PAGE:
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The paradox of benevolent deception is that doctors used to think that it was okay to not tell patients things, especially if they were poor and black.
A paradox is two contradictory words. Benevolent implies being good and caring, but deception does not. Deception is tricking someone. Doctors in their hubris seem to think that they know what is best for the patient, regardless of how the patient feels.
In the 1950s when Henrietta was dying of cancer, it never would have occurred to her to question her doctor. She told the doctors she was not cured, but when they sent her home she went.
This was a time when “benevolent deception“ was a common practice—doctors often withheld even the most fundamental information from their patients, sometimes not giving them any diagnosis at all. (ch 8, p. 111)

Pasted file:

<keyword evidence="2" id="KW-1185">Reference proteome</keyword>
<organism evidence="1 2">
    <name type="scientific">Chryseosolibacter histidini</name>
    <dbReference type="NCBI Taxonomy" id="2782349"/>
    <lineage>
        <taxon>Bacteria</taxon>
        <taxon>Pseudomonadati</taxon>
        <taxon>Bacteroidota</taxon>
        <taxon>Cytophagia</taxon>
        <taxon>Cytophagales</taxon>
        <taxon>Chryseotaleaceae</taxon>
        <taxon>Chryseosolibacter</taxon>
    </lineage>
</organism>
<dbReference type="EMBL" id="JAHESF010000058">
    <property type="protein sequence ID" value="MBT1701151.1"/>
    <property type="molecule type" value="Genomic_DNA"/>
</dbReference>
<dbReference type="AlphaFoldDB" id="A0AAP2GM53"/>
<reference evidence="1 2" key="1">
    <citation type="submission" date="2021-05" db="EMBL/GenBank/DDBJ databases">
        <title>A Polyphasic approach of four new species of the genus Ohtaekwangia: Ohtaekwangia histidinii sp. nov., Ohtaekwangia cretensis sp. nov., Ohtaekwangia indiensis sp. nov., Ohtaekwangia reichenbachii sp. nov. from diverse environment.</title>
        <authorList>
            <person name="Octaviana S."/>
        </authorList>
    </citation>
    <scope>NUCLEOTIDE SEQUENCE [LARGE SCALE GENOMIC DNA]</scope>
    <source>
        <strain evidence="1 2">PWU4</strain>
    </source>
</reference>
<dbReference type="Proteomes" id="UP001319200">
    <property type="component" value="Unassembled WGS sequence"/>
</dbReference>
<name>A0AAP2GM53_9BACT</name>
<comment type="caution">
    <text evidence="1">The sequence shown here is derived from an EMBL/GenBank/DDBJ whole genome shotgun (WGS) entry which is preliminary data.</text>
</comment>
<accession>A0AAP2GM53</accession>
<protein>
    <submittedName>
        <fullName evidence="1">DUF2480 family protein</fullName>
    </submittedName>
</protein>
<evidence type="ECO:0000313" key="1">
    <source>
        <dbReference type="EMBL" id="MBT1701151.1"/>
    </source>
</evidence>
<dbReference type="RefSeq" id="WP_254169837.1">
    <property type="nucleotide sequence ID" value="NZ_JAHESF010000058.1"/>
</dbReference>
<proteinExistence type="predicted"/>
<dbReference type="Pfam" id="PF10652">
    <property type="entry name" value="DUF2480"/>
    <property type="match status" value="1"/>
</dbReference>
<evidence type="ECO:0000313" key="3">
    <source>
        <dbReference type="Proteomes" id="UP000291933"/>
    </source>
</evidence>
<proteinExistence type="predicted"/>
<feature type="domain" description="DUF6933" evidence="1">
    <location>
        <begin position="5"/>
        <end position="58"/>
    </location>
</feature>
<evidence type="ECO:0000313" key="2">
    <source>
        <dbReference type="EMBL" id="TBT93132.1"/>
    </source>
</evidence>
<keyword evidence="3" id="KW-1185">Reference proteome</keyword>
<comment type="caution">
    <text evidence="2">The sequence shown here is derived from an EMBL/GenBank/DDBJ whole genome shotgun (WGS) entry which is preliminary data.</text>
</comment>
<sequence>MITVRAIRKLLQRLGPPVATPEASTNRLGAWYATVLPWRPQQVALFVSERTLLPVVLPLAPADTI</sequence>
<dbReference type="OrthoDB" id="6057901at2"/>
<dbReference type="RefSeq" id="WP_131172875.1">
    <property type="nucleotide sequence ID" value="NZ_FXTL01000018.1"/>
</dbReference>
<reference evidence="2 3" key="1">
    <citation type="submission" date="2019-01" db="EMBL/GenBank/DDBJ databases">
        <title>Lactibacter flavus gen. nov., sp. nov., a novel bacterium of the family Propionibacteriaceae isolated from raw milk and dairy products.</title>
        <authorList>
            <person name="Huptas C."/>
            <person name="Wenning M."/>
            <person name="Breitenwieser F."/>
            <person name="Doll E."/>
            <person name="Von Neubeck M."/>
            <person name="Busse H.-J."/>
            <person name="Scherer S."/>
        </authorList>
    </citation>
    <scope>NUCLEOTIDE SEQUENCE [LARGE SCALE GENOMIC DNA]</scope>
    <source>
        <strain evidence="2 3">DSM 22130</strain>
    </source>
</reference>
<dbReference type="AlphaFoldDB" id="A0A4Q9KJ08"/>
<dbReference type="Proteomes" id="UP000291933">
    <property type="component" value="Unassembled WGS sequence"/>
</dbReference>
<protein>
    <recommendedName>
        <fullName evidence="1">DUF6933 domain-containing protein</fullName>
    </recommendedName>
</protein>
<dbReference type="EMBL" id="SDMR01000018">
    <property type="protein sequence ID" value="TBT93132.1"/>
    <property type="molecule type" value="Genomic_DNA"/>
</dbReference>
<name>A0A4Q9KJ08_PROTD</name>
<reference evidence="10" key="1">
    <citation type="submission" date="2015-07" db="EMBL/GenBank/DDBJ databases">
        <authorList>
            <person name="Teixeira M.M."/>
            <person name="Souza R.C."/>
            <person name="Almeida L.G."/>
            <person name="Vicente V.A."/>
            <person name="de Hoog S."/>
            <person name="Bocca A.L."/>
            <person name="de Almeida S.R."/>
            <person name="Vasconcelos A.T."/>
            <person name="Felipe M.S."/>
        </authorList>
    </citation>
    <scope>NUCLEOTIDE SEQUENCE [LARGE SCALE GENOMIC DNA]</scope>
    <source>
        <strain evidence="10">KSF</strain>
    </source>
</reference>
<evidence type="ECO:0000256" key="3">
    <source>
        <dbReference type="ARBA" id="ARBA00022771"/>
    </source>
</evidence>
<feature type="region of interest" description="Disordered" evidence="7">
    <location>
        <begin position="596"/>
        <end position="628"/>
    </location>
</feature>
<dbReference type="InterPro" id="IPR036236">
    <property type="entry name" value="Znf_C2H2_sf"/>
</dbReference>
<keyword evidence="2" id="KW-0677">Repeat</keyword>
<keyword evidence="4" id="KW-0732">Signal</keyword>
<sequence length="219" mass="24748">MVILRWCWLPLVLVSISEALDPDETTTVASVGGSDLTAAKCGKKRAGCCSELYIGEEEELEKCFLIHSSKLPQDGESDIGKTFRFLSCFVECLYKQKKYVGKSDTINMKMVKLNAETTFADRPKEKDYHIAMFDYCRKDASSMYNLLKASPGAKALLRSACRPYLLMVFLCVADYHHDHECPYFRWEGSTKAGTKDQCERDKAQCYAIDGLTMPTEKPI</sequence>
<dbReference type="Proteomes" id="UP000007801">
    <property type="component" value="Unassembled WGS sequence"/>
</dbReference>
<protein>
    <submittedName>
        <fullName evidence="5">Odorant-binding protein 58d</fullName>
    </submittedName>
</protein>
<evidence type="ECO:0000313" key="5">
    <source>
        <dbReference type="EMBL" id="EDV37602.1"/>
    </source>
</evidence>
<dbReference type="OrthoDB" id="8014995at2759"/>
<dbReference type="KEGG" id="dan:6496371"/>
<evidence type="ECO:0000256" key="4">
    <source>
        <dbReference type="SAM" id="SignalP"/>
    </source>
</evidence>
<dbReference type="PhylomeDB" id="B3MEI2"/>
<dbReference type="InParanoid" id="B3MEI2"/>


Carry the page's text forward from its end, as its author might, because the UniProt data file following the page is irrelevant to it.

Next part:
Doctors did not want to frighten or concern their patients by giving them information. The doctor knew best, and what the patient did not know could not hurt her. Of course, a patient cannot make an informed decision about their care. No one questioned doctors, “especially black patients in public wards” (p. 111). Henrietta did not know that her patients took some of her cancer cells. She did not know what they were planning to use them for. She never could have imagined what would end up happening to them, or how important they would become.
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